The Flashes of Wigan and Leigh now one of the UK’s largest urban nature reserves following Natural England declaration
- The Flashes of Wigan and Leigh set to become one of the biggest urban nature reserves with new declaration
- 738-hectare green beacon close to major urban areas will provide access to nature for over 300,000 local people
- Nationally important habitat will help protect rare willow tits, bitterns and water voles
A former industrial wasteland which is now a nationally important site for rare wildlife such as willow tit and bittern is set to become one of England’s largest urban nature reserves.
The Flashes of Wigan and Leigh – a 738-hectare area of species-rich wetland, meadows and woodlands – will today (3 October) join England’s network of National Nature Reserves.
The designation, which will be the first in the Greater Manchester area, recognises the incredible transformation of the Flashes over the last 100 years. Lakes formed as a result of mining subsidence became home to wildlife like the ‘booming bittern’ as natural recolonisation and large-scale reclamation works healed the scars of industry.
The former industrial landscape is declared not only for its importance in protecting wildlife and natural capital but for its recreational value to the community. It is hoped the site, which is home to a variety of pursuits from fishing to cycling, nature walks and birdwatching, will provide new opportunities for sustainable tourism and visits from local residents and those further afield.
The new protected reserve will create an oasis for nature, with Wigan also now recognised as one of the greenest urban boroughs in the United Kingdom. The mosaic of shallow open water and wetland habitats (swamp, reedbed, tall herb fen, wet marshy grassland and wet woodland) supports a rich diversity of birds and other species. This includes over 52 pairs of willow tit, accounting for approximately 2% of England’s population, as well as the heron-like bittern, water voles and great crested newts.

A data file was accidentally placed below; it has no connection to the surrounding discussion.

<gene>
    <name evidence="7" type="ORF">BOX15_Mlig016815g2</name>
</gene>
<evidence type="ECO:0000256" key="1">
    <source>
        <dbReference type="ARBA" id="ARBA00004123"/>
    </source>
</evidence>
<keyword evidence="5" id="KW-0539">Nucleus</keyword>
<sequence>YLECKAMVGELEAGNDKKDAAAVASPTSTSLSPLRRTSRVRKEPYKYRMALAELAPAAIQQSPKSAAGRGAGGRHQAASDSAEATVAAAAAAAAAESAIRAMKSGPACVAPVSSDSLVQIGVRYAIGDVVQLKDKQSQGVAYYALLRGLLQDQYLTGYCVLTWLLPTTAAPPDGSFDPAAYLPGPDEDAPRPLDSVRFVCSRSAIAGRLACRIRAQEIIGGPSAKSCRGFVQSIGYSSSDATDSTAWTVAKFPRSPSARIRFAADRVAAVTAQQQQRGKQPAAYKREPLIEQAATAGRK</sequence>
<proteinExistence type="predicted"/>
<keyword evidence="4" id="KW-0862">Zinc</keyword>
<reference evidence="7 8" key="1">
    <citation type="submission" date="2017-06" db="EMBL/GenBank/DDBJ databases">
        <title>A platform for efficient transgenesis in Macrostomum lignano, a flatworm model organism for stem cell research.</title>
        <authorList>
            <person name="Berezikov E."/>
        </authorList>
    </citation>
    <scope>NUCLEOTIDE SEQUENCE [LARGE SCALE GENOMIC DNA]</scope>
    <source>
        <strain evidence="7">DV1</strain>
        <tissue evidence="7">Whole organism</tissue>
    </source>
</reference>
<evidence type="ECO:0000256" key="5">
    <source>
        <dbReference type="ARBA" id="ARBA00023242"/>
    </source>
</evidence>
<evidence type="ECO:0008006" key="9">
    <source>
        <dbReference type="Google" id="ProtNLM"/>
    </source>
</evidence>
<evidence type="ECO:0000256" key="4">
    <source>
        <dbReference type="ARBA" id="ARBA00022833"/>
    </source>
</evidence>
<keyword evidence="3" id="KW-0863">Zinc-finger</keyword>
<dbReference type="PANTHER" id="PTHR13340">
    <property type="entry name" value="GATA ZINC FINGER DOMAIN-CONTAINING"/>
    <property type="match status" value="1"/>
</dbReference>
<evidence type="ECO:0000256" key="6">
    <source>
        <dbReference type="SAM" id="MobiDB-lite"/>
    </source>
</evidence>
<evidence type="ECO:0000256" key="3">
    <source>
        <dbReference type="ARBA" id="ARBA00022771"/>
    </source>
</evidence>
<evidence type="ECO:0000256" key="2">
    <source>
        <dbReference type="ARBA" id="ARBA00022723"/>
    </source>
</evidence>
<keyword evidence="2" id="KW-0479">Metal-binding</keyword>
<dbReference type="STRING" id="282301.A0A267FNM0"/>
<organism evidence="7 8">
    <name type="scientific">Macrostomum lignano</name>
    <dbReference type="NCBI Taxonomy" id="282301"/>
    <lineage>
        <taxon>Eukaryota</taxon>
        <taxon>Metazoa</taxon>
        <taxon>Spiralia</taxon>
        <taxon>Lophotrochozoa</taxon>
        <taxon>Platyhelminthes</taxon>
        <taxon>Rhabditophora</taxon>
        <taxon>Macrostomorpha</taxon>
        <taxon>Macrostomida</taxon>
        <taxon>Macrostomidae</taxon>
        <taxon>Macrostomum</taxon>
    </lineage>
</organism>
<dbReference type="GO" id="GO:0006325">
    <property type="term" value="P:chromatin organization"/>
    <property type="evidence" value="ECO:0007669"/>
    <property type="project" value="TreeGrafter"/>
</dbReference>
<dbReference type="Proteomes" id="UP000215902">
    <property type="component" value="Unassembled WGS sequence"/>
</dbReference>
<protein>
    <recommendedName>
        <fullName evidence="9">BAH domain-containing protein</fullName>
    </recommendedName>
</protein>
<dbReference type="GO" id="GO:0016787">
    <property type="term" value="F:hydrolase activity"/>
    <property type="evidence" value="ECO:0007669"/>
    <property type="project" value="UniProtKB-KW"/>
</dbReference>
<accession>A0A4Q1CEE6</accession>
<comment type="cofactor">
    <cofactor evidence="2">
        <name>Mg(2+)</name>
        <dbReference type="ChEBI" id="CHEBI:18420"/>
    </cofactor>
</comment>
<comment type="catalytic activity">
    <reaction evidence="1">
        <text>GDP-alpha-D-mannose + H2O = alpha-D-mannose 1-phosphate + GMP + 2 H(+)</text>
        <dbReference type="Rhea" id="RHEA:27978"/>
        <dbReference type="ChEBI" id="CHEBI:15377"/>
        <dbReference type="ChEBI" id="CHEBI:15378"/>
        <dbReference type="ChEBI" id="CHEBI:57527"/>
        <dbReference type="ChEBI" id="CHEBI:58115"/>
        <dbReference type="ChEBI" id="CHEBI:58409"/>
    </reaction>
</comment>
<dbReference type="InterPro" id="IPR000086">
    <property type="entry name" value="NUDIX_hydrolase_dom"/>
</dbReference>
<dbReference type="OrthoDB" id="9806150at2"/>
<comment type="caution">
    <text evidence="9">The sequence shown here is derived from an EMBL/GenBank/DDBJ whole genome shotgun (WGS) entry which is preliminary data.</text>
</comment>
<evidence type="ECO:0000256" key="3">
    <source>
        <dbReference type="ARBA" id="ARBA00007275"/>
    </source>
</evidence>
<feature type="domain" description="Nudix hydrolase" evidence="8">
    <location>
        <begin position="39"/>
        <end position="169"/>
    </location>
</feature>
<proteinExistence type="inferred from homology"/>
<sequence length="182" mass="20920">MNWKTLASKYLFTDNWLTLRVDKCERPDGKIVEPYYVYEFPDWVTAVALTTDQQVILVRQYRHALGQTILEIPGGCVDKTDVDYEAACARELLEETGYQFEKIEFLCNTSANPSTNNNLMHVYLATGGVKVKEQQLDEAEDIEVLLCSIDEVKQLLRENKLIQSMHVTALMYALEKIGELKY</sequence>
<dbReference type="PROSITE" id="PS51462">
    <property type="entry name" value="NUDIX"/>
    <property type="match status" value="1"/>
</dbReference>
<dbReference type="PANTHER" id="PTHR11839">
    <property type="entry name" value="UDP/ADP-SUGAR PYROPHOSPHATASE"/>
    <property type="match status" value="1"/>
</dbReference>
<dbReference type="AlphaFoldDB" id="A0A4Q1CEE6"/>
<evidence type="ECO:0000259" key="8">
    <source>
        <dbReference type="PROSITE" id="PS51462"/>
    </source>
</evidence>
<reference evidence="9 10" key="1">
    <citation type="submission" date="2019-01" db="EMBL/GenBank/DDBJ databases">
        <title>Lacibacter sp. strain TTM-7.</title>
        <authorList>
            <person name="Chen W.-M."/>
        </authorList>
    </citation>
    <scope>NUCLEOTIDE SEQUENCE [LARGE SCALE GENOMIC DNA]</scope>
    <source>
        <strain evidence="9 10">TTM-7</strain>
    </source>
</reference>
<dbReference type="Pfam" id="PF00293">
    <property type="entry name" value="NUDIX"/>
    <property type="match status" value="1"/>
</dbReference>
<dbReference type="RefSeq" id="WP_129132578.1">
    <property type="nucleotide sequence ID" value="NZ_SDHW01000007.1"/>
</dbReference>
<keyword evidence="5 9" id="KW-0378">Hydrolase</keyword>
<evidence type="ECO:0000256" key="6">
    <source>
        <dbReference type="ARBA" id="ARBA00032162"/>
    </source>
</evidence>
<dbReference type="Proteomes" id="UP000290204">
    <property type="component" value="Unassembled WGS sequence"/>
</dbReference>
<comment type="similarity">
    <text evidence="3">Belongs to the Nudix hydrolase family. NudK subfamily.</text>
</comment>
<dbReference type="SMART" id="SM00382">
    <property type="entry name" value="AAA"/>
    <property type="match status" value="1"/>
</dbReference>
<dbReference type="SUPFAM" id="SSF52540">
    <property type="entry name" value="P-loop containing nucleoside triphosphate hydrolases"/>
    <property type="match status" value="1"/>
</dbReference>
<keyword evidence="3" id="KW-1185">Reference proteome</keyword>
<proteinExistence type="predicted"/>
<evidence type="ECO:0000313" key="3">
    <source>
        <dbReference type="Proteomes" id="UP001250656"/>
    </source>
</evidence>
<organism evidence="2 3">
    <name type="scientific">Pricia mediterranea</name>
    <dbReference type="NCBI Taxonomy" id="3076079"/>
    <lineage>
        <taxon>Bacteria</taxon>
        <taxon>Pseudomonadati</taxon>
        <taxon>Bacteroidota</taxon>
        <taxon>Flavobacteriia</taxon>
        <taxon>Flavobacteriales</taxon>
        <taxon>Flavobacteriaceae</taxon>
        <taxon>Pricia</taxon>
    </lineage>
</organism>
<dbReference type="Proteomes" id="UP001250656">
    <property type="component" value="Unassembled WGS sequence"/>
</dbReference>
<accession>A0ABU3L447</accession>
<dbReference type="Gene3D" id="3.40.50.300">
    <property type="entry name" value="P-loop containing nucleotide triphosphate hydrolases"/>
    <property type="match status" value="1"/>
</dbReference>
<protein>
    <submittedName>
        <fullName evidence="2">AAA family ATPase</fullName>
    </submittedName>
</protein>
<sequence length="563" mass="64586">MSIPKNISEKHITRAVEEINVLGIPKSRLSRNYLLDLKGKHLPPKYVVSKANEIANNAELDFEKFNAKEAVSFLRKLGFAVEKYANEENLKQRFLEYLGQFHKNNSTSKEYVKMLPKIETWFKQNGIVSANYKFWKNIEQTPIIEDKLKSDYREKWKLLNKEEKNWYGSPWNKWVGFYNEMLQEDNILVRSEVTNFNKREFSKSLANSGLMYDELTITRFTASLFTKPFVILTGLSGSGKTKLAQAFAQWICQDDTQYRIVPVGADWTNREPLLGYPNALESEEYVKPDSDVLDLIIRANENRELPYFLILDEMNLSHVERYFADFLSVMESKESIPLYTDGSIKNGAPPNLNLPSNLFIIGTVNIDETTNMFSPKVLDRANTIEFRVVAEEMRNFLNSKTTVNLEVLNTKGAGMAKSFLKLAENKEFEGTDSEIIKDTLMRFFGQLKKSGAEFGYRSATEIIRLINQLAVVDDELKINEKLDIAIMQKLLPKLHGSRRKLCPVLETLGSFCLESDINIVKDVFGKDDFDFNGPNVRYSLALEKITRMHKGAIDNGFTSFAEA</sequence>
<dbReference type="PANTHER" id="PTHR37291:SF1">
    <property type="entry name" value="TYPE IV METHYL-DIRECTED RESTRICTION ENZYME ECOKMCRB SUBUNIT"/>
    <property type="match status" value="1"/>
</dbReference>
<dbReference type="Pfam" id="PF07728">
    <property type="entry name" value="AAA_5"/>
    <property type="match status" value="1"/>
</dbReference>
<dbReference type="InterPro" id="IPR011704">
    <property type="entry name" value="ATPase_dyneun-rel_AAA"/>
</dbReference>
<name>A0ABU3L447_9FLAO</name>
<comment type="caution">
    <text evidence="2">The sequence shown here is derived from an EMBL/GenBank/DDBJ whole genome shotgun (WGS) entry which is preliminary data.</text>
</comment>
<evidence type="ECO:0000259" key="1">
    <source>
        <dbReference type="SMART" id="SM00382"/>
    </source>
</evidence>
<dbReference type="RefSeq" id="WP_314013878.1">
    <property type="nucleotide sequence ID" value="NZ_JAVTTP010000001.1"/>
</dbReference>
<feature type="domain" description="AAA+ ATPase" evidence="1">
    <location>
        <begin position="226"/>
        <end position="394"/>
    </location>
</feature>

Natural England Chief Executive, Marian Spain said:
“National Nature Reserves help reconnect people with our natural world, providing much needed opportunities to explore our incredible landscape for our health and wellbeing.
“A healthy natural environment and economic growth go hand in hand. By working together to build strong partnerships such as those we see here in the Flashes of Wigan and Leigh, we can provide space for rare species and provide vital greenspace. That will make Wigan and Leigh great places to live and great places to do business in, so helping to attract inward investment.
“The unique wetlands in Wigan and Leigh were forged by nature reclaiming former industrial land. Today’s designation demonstrates how it is possible to reverse the decline in nature.”
Nature underpins the British economy with our natural capital estimated in 2019 to be worth £1.2 trillion. The site will benefit over 300,000 people who live locally to the area, making sure communities and young people have accessible outdoor space for health, recreation, and wellbeing.
Working in partnership with communities has been key to realising this new National Nature Reserve. Declared by Natural England with Wigan Council, Lancashire Wildlife Trust and Forestry England, the NNR brings together a total of 13 sites, including Wigan Flashes, Amberswood, Three Sisters, and Bickershaw Country Park. It also includes Viridor woodland, planted by Forestry England just over 20 years ago.
National Nature Reserves were established to protect some of the most important habitats for vulnerable species, and to provide ‘outdoor laboratories’ for research. They create vital opportunities for the public, schools, and specialist interest groups to experience wildlife first-hand and to learn more about nature conservation.
This year is the 70th anniversary of the creation of England’s first nature reserve – highlighting a long history of restoring nature and helping to bring green space and wildlife to everyone.
There are now 220 National Nature Reserve sites, spanning a total of more than 103,000 hectares. These nature hotspots are key to efforts to restore nature across England, and will play a key role in the nation’s nature recovery network in line with the Government’s key target to halt the decline in wildlife populations by 2030.